An uplifting story of friendship, kindness, and new ways of seeing.

THINGS SEEN FROM ABOVE

A buddy bench brings three disparate kids together.

April Boxler is observant and helpful, but she doesn’t consider herself to be very social. When she has a falling-out with her only friend on the first day of sixth grade at Marshallville Elementary School, April chooses to be a buddy bench volunteer primarily to avoid her classmates. On her second day as volunteer, April spots Joey Byrd, a fourth grader who lies so still on the woodchip playground that he looks like he might be dead. Joey also walks in circles, lies down in the middle of things, and spends all recess alone. When April expresses her concerns about Joey, both her mother and the school counselor are dismissive. As the weeks proceed, April and her buddy bench co-volunteer, fifth grader Parveena—“Veena” for short—come to realize (with the help of the school janitor, Mr. Ulysses) that Joey is in fact making art on the playground. Pearsall’s characters are authentic and well rounded; the story is largely narrated by April in the first person, although the sections titled “JOEYBIRD,” which are accompanied by Jin’s pencil illustrations, give readers a glimpse into Joey’s mind. Almost all the characters, with the exception of Veena, who is from India, seem to be white. 

An uplifting story of friendship, kindness, and new ways of seeing. (Fiction. 8-12)

Pub Date: Feb. 4, 2020

ISBN: 978-1-5247-1739-1

Page Count: 272

Publisher: Knopf

Review Posted Online: Dec. 8, 2019

Kirkus Reviews Issue: Jan. 1, 2020

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With Ivan’s movie out this year from Disney, expect great interest—it will be richly rewarded.

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THE ONE AND ONLY BOB

Tiny, sassy Bob the dog, friend of The One and Only Ivan (2012), returns to tell his tale.

Wisecracking Bob, who is a little bit Chihuahua among other things, now lives with his girl, Julia, and her parents. Happily, her father works at Wildworld Zoological Park and Sanctuary, the zoo where Bob’s two best friends, Ivan the gorilla and Ruby the elephant, live, so Bob gets to visit and catch up with them regularly. Due to an early betrayal, Bob doesn’t trust humans (most humans are good only for their thumbs); he fears he’s going soft living with Julia, and he’s certain he is a Bad Dog—as in “not a good representative of my species.” On a visit to the zoo with a storm threatening, Bob accidentally falls into the gorilla enclosure just as a tornado strikes. So that’s what it’s like to fly. In the storm’s aftermath, Bob proves to everyone (and finally himself) that there is a big heart in that tiny chest…and a brave one too. With this companion, Applegate picks up where her Newbery Medal winner left off, and fans will be overjoyed to ride along in the head of lovable, self-deprecating Bob on his storm-tossed adventure. His wry doggy observations and attitude are pitch perfect (augmented by the canine glossary and Castelao’s picture dictionary of dog postures found in the frontmatter). Gorilla Ivan described Julia as having straight, black hair in the previous title, and Castelao's illustrations in that volume showed her as pale-skinned. (Finished art not available for review.)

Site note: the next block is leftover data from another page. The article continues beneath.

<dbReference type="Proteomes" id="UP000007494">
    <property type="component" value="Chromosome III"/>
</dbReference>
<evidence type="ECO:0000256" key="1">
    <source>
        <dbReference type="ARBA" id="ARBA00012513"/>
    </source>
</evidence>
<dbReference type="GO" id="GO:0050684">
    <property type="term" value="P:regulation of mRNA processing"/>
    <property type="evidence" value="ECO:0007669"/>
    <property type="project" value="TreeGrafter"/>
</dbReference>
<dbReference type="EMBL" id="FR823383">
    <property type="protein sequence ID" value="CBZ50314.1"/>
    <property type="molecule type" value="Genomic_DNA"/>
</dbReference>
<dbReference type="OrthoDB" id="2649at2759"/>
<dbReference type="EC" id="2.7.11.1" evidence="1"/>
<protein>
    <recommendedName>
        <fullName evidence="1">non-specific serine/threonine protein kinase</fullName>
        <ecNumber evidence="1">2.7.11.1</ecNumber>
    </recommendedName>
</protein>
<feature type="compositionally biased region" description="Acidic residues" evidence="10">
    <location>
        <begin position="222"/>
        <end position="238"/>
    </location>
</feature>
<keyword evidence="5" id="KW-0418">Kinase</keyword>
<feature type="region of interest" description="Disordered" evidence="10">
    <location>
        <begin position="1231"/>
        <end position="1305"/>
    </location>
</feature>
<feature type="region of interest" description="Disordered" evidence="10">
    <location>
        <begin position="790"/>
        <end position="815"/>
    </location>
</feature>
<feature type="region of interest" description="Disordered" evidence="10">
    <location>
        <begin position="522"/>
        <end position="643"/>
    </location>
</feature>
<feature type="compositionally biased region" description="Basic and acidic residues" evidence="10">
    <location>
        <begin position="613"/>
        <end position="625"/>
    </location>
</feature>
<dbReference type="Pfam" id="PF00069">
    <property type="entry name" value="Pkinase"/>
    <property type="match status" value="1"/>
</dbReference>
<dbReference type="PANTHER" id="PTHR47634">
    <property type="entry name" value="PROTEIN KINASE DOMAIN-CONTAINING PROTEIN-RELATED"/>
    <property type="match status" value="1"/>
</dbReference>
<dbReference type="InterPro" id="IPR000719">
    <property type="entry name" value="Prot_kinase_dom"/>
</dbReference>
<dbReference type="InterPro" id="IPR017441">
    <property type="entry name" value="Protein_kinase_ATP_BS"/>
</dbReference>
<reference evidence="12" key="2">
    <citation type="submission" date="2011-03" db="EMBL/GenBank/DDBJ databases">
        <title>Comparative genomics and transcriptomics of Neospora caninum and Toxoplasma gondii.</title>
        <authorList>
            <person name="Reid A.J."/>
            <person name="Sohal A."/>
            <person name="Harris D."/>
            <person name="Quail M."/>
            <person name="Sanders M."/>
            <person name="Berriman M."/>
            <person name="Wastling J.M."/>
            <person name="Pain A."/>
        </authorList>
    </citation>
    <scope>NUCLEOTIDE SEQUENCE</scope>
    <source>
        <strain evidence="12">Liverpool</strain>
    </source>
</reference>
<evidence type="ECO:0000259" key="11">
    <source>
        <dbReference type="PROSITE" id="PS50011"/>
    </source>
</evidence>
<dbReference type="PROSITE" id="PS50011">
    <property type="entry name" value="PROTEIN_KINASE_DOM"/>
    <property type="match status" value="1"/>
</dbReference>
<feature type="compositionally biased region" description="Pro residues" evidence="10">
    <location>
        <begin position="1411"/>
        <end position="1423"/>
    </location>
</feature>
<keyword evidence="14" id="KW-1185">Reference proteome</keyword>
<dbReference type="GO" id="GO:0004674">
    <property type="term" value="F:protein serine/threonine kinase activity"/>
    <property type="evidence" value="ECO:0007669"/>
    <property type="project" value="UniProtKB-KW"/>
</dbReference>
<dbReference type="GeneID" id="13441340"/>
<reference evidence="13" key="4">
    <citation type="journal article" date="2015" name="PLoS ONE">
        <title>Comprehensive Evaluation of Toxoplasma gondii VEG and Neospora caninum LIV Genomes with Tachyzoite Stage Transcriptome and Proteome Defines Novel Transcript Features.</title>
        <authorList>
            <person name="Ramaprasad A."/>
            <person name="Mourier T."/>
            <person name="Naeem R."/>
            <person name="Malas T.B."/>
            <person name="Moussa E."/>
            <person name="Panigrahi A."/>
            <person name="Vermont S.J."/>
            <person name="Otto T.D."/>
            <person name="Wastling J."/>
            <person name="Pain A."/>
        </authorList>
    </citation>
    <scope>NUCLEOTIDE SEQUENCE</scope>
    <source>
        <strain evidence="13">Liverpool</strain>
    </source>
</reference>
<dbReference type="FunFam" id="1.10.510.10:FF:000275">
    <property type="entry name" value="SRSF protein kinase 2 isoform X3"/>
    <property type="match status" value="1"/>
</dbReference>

With Ivan’s movie out this year from Disney, expect great interest—it will be richly rewarded. (afterword) (Fiction. 8-12)

Pub Date: May 5, 2020

ISBN: 978-0-06-299131-7

Page Count: 352

Publisher: Harper/HarperCollins

Review Posted Online: March 25, 2020

Kirkus Reviews Issue: April 15, 2020

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For every dreaming girl (and boy) with a pencil in hand (or keyboard) and a story to share. (Memoir/poetry. 8-12)

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BROWN GIRL DREAMING

A multiaward–winning author recalls her childhood and the joy of becoming a writer.

Writing in free verse, Woodson starts with her 1963 birth in Ohio during the civil rights movement, when America is “a country caught / / between Black and White.” But while evoking names such as Malcolm, Martin, James, Rosa and Ruby, her story is also one of family: her father’s people in Ohio and her mother’s people in South Carolina. Moving south to live with her maternal grandmother, she is in a world of sweet peas and collards, getting her hair straightened and avoiding segregated stores with her grandmother. As the writer inside slowly grows, she listens to family stories and fills her days and evenings as a Jehovah’s Witness, activities that continue after a move to Brooklyn to reunite with her mother. The gift of a composition notebook, the experience of reading John Steptoe’s Stevie and Langston Hughes’ poetry, and seeing letters turn into words and words into thoughts all reinforce her conviction that “[W]ords are my brilliance.” Woodson cherishes her memories and shares them with a graceful lyricism; her lovingly wrought vignettes of country and city streets will linger long after the page is turned.

For every dreaming girl (and boy) with a pencil in hand (or keyboard) and a story to share. (Memoir/poetry. 8-12)

Pub Date: Aug. 28, 2014

ISBN: 978-0-399-25251-8

Page Count: 336

Publisher: Nancy Paulsen Books

Review Posted Online: June 25, 2014

Kirkus Reviews Issue: July 15, 2014

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